Back to browse results
Factors associated with health facility utilization during childbirth among 15 to 49-year-old women in Uganda: evidence from the Uganda demographic health survey 2016
Authors: Quraish Sserwanja, David Mukunya, Milton W. Musaba, Joseph Kawuki, and Freddy Eric Kitutu
Source: BMC Health Services Research, Volume 21, issue 1; DOI:
Topic(s): Institutional births
Maternal health
Women's health
Country: Africa
Published: OCT 2021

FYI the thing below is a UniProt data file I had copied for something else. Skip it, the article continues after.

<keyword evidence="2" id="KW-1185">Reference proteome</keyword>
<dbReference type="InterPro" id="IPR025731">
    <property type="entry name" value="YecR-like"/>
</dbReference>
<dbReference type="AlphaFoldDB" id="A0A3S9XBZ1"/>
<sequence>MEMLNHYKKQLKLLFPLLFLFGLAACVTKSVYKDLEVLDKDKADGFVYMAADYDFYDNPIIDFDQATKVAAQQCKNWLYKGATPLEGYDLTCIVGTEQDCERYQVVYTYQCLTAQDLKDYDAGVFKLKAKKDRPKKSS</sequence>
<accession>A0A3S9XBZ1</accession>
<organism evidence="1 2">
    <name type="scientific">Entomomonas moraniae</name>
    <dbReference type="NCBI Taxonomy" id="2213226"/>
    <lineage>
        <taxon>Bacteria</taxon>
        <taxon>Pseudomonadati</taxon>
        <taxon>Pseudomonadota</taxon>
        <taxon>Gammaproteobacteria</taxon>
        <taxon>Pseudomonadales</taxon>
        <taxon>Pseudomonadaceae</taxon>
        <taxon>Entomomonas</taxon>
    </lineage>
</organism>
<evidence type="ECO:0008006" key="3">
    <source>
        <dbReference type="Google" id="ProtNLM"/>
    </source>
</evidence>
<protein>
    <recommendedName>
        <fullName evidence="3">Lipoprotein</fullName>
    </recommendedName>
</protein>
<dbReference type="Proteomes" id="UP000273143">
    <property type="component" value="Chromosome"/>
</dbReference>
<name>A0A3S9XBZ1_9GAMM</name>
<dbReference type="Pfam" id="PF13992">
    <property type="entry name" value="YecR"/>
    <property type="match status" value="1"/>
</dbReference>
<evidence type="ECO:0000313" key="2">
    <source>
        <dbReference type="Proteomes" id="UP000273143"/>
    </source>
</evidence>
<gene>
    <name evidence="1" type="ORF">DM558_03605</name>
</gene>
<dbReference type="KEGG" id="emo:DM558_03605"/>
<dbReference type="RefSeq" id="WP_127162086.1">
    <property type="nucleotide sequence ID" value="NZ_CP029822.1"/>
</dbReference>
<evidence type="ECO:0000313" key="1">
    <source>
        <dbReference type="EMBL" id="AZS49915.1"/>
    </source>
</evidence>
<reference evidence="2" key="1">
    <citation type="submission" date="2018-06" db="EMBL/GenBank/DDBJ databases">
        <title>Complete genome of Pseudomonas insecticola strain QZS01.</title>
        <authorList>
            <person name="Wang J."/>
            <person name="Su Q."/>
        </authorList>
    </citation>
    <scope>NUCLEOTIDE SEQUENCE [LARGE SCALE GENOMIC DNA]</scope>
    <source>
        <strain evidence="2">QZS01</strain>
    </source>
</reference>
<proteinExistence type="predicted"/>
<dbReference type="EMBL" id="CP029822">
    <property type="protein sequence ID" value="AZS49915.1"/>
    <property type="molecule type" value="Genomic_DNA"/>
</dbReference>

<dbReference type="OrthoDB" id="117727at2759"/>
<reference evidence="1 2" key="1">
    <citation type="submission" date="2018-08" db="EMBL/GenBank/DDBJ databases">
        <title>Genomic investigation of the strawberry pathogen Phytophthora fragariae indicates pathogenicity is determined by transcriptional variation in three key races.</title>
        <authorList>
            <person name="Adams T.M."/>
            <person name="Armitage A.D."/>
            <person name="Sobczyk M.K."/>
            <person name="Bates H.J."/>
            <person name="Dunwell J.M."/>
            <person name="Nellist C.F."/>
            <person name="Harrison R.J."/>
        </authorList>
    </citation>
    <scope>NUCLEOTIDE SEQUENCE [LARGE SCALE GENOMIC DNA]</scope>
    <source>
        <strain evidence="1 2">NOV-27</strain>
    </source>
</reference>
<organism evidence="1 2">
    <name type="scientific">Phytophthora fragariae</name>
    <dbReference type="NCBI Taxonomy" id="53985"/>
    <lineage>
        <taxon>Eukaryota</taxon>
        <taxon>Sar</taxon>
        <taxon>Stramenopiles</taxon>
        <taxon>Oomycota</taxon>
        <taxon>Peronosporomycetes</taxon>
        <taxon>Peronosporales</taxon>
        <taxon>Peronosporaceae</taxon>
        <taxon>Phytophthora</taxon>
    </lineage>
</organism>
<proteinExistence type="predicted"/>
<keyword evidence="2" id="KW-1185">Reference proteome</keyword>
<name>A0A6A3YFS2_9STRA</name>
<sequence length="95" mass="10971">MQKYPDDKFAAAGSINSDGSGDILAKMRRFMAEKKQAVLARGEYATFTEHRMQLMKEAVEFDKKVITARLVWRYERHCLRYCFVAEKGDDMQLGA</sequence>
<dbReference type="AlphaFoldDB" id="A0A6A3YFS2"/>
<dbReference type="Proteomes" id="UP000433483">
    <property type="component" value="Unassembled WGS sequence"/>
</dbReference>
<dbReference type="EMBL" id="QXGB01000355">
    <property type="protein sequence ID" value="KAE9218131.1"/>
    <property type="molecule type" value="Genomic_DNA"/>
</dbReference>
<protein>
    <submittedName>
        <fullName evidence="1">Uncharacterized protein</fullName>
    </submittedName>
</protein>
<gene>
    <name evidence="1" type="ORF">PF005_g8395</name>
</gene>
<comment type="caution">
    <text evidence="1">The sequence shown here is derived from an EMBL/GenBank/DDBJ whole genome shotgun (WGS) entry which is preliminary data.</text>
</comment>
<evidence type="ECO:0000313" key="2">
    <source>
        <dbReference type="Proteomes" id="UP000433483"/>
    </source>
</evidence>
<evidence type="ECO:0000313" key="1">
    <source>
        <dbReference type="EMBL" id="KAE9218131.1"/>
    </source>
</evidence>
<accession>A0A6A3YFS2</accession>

Abstract: Background: Almost all maternal deaths and related morbidities occur in low-income countries. Childbirth supervised by a skilled provider in a health facility is a key intervention to prevent maternal and perinatal morbidity and mortality. Our study aimed to establish the factors associated with health facility utilization during childbirth in Uganda. Methods: We used the Uganda Demographic and Health Survey 2016 data of 10,152 women aged 15 to 49 years. The study focused on their most recent live birth in 5 years preceding the survey. We applied multistage stratified sampling to select study participants and we conducted multivariable logistic regression to establish the factors associated with health facility utilization during childbirth, using SPSS (version 25). Results The proportion of women who gave birth at a health facility was 76.6% (7780/10,152: (95% confidence interval, CI, 75.8–77.5). The odds of women aged 15–19 years giving birth at health facilities were twice as those of women aged 40 to 49 years (adjusted odds ratio, AOR = 2.29; 95% CI: 1.71–3.07). Residing in urban areas and attending antenatal care (ANC) were associated with health facility use. The odds of women in the northern region of Uganda using health facilities were three times of those of women in the central region (AOR = 3.13; 95% CI: 2.15–4.56). Women with tertiary education (AOR = 4.96; 95% CI: 2.71–9.11) and those in the richest wealth quintile (AOR = 4.55; 95% CI: 3.27–6.32) had higher odds of using a health facility during child birth as compared to those with no education and those in the poorest wealth quintile, respectively. Muslims, Baganda, women exposed to mass media and having no problem with distance to health facility had higher odds of utilizing health facilities during childbirth as compared to Catholic, non Baganda, women not exposed to mass media and those having challenges with distance to access healthcare. Conclusion: Health facility utilization during childbirth was high and it was associated with decreasing age, increasing level of education and wealth index, urban residence, Northern region of Uganda, ANC attendance, exposure to mass media, tribe, religion and distance to the nearby health facility. We recommend that interventions to promote health facility childbirths in Uganda target the poor, less educated, and older women especially those residing in rural areas with less exposure to mass media.